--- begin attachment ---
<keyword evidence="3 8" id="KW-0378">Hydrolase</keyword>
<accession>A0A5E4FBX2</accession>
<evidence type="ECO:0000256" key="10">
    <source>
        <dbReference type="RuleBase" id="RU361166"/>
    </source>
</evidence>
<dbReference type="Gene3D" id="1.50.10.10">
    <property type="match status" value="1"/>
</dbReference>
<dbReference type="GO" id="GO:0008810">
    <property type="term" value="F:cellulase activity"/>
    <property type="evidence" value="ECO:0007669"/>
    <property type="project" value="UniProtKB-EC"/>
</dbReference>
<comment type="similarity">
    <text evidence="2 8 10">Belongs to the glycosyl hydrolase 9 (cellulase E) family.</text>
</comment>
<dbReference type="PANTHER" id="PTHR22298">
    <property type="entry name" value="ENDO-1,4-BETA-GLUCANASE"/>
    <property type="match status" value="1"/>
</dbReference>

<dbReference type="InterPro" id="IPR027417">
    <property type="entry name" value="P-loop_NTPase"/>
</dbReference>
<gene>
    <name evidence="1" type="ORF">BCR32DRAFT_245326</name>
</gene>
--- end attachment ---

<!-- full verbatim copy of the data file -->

<keyword evidence="3 8" id="KW-0378">Hydrolase</keyword>
<accession>A0A5E4FBX2</accession>
<evidence type="ECO:0000256" key="10">
    <source>
        <dbReference type="RuleBase" id="RU361166"/>
    </source>
</evidence>
<dbReference type="Gene3D" id="1.50.10.10">
    <property type="match status" value="1"/>
</dbReference>
<dbReference type="GO" id="GO:0008810">
    <property type="term" value="F:cellulase activity"/>
    <property type="evidence" value="ECO:0007669"/>
    <property type="project" value="UniProtKB-EC"/>
</dbReference>
<comment type="similarity">
    <text evidence="2 8 10">Belongs to the glycosyl hydrolase 9 (cellulase E) family.</text>
</comment>
<dbReference type="PANTHER" id="PTHR22298">
    <property type="entry name" value="ENDO-1,4-BETA-GLUCANASE"/>
    <property type="match status" value="1"/>
</dbReference>

<dbReference type="InterPro" id="IPR027417">
    <property type="entry name" value="P-loop_NTPase"/>
</dbReference>
<gene>
    <name evidence="1" type="ORF">BCR32DRAFT_245326</name>
</gene>